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Opus Dei

The History and Legacy of the Catholic Church's Famous Institution
Narrated by: Scott Clem
Length: 1 hr and 14 mins
Categories: History, World
2.5 out of 5 stars (7 ratings)

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Publisher's Summary

The intentional deprivation of one's most physical and carnal needs is a concept that has existed since the beginning of time, more commonly known as "mortification". The Bible makes one of the earliest references to "mortification of the flesh", as seen in Colossians 3:5, which reads, "Mortify therefore your members which are upon the earth; fornication, uncleanness, inordinate affection, evil concupiscence, and covetousness, which is idolatry." As time progressed, this concept has branched out into a more extreme form - corporal mortification. These are cases of voluntary acts of agonizing self-inflicted deprivation and physical torture, acts that have aroused much contempt from the public.

Thanks to Dan Brown's best-selling novel turned blockbuster mega-hit, The Da Vinci Code, in which audiences were introduced to Silas, the villainous, self-whipping monk, corporal mortification is now a term most often associated with Opus Dei. A creepy, deranged, and blood-thirsty albino monk, Silas is most remembered for viciously whipping himself with a nail-embedded cilice.

©2017 Charles River Editors (P)2017 Charles River Editors

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Poorly Researched

First the narrator: he keeps saying "Opus Diyah" when this famous group known the world over and with the most cursory knowledge of Latin would know that "Dei" is pronounced "Deh-E" How do you get a narration gig when you screw up the pronunciation of the actual subject of the narration throughout its entirety? Not one editor picked up on this?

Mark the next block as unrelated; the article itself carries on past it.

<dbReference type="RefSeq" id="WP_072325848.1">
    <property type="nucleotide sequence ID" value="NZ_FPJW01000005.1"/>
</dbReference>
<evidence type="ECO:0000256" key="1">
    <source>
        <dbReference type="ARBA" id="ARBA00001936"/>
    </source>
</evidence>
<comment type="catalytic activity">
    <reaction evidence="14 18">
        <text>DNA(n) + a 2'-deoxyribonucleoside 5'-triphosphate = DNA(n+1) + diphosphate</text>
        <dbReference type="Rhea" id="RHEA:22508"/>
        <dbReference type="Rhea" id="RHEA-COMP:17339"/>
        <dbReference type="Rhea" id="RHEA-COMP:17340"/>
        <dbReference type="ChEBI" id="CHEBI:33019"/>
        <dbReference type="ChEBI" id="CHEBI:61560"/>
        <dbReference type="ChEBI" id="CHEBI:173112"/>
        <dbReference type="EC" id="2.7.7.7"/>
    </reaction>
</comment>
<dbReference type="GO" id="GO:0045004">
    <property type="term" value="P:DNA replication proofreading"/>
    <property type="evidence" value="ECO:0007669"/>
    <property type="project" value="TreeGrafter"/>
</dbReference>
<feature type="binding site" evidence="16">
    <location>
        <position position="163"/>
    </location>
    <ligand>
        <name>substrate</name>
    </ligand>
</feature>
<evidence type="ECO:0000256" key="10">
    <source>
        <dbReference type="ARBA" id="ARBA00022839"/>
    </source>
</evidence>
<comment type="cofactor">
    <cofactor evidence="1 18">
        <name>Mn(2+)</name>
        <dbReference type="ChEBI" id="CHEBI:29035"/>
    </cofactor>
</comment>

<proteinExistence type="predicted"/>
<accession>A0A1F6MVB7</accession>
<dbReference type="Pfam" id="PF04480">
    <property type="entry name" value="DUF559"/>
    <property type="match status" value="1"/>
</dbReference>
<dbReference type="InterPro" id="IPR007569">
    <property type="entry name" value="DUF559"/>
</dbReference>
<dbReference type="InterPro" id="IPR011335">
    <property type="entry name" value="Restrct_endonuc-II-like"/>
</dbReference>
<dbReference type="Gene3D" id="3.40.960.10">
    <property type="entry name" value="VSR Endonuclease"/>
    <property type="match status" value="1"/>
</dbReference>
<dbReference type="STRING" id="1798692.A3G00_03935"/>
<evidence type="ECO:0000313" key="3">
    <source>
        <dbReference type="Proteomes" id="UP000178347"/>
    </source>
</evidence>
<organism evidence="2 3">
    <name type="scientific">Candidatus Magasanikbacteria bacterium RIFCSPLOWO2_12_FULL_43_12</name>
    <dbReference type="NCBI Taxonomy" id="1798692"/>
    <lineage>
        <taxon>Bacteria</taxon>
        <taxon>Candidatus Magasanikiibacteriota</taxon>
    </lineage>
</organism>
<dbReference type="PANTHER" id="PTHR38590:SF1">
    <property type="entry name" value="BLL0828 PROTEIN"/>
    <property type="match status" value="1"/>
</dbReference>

Then the writer. It keeps referring to Opus Dei as "an order" or "the order." It is not now and never was a religious order. It is a Personal Prelature. Even the most basic background research would have unearthed that crucial ecclesiastical fact.
it begins talking about Corporal mortification, an obvious and easy target. it brings up The DaVinci Code as if they're isn't obvious problems with the fact that The DaVinci Code is a work of fiction.
it spends an inordinate amount of time talking about this subject and many other cultures and outside groups that use it. It even talks about public crucifixions in Mexico. has any Opus Dei member ever taken part in a public crucifixion? No, of course not, but this lack of delineation suggests they have. if you talk to any Opus Dei member, they would probably tell you that Corporal mortification is maybe 1% of their spirituality. And it's been around for the last Millennia at least of Catholicism.
it then charges all kinds of cozying up with Franco's regime but mentions no actual connections or historical approval by Opus Dei of Franco.
Opus Dei is a long, complicated topic unsuited for a short audio book of barely over an hour. But so much of the time of this unauthoritative treatment settled on basic facts an actual proof.